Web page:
CAMP DARK CD RELEASE + STAR FOLK + LOTT



$8 IN ADVANCE/$10 AT THE DOOR

10:30pm doors/11pm showtime
21+

CAMP DARK:

VISIT ARTIST WEBSITE
Camp Dark’s first offering, Nightmare In A Day, (or Beware the Night) started as a collection of song skeletons composed by Adam Svec and Graham O’Brien. The meat on the bones was added by a list of wonderful players (see the list of contributors). The arrangement of the limbs, direction of the hair, and shade of the makeup was largely generated and organized by O’Brien. 
The combination of the heavy lyrical content settled against a gorgeous sonic landscape reminiscent of Radiohead’s “Let Down” or Bjork’s"Yoga” makes for a musical experience that will have the audiophiles reaching for their headphones and the motorists choosing the long way home.  
Contributors (in alphabetical order): Dan Choma, Matt Friesen, deVon Russell Gray, John Keston, Matt Leavitt, Robert Mulrennan, Casey O’Brien, Chris Salter.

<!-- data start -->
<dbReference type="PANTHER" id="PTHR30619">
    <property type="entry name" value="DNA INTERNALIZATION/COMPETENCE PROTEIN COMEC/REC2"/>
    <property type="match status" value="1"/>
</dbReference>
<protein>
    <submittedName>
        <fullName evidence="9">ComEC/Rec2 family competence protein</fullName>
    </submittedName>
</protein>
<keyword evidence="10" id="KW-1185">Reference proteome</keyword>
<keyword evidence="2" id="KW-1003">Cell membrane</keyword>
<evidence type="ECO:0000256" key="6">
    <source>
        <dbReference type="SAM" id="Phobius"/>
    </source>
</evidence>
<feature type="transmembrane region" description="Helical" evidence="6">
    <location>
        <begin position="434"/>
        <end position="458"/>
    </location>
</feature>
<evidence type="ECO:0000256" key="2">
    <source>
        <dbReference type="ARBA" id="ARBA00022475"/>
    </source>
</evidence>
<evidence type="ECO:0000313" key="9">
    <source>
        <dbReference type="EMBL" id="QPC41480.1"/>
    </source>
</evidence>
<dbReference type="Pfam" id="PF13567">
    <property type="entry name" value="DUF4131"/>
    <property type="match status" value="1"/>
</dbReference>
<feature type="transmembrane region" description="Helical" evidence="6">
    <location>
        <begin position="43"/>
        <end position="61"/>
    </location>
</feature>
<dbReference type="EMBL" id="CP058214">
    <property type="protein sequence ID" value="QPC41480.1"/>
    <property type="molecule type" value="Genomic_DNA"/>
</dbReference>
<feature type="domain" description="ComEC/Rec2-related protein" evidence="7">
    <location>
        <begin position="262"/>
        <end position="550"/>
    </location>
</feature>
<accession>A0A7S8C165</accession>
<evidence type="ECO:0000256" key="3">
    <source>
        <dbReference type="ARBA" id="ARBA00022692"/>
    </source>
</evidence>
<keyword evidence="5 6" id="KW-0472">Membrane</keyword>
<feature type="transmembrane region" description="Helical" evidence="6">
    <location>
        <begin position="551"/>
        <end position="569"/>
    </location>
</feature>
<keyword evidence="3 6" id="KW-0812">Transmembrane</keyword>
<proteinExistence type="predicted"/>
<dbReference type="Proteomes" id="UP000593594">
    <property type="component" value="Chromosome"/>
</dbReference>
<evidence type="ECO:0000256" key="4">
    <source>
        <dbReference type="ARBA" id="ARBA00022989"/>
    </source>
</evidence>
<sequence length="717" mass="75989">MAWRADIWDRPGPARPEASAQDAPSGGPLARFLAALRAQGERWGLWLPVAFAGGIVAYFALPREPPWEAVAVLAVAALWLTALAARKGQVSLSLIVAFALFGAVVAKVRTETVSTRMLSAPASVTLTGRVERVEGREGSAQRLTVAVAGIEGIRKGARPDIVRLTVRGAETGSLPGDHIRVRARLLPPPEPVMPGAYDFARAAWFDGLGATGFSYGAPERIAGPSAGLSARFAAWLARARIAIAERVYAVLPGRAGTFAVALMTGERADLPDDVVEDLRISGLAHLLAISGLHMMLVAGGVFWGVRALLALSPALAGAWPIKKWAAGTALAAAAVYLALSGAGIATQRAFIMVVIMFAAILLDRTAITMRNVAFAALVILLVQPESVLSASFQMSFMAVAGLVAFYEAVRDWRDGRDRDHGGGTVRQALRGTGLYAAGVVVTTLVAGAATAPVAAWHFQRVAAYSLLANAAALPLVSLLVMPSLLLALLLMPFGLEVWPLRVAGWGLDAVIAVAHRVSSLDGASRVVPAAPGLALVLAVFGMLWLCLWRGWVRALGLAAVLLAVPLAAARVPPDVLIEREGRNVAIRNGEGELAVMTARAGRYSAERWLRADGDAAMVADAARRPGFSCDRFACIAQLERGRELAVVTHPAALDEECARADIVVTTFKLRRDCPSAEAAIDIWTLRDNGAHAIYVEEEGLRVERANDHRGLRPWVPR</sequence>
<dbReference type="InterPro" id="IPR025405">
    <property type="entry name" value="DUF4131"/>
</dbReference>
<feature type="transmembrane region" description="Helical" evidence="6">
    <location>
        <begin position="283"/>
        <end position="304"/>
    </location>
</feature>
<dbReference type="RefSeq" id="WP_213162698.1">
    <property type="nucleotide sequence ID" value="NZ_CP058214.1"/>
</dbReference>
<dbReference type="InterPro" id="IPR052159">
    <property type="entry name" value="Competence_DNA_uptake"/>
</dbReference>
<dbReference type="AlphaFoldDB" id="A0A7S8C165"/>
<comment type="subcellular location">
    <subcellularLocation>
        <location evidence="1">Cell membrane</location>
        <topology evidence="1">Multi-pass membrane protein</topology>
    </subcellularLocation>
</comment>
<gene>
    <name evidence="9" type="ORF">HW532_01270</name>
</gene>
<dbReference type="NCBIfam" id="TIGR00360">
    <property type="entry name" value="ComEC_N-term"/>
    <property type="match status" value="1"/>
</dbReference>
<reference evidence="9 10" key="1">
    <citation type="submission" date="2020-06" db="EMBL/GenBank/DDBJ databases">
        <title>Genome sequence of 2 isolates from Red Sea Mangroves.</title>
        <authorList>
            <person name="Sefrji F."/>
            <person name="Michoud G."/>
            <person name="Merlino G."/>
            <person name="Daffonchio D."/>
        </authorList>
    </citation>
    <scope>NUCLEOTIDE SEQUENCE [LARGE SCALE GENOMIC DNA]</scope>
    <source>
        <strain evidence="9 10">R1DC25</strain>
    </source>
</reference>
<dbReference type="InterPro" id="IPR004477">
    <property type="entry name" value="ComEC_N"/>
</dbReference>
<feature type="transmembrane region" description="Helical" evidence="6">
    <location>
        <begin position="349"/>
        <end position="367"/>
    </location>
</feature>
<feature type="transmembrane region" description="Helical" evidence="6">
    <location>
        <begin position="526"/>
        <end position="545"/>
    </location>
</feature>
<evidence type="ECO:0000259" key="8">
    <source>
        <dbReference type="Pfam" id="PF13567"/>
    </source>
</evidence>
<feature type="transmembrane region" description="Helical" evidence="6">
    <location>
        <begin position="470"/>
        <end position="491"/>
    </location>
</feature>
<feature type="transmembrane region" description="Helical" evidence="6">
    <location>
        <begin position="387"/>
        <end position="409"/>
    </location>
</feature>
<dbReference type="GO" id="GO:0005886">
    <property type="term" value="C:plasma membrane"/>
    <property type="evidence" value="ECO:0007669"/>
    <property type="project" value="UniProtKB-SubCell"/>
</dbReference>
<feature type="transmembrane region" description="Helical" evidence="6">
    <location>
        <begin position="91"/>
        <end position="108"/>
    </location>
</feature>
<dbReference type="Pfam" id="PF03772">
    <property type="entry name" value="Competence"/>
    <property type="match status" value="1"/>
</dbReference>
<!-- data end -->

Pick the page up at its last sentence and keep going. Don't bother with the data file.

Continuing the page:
THE STARFOLK:
The Starfolk began as a chance for Brian Tighe(The Hang Ups) to develop new material with his wife and collaborator Allison LaBonne (The Owls, Typsy Panthre); and to work again with fellow Hang Ups co-founder Stephen Ittner.
With his new material Tighe wanted to draw from the foundation that had launched The Hang Ups to the forefront of the Minneapolis music scene years before. What had evolved in his songwriting was a lyrical maturity, and a darker, more urgent and experimental sonic palette.  This experimental attitude found its perfect complement in cellist Jacqueline Ultan (Jelloslave, Saltee), who was invited to join them for their first radio performance.
 

LOTT:
LOTT is the solo project of Minneapolis musician Leah Ottman (We Are The Willows, Better Bones, and batteryboy). The music project of LOTT started as a desire to express her creativity and love for the violin by merging the two worlds of classical and contemporary music. 
The core inspiration for LOTT’s compositions is the Romantic Period of classical music. The chordalstructures, intervals, and melodies heard throughout her songs are reminiscent of those used by AntoninDvorak, Alexander Borodin, Pyotr Ilyich Tchaikovsky, French Impressionist composer, Maurice Ravel, and then condensed into pop songs. She explores the range on her violin by utilizing a looping pedal and similar techniques employed by looping violinist pioneers, Andrew Bird, Kishi Bashi, and Owen Pallet.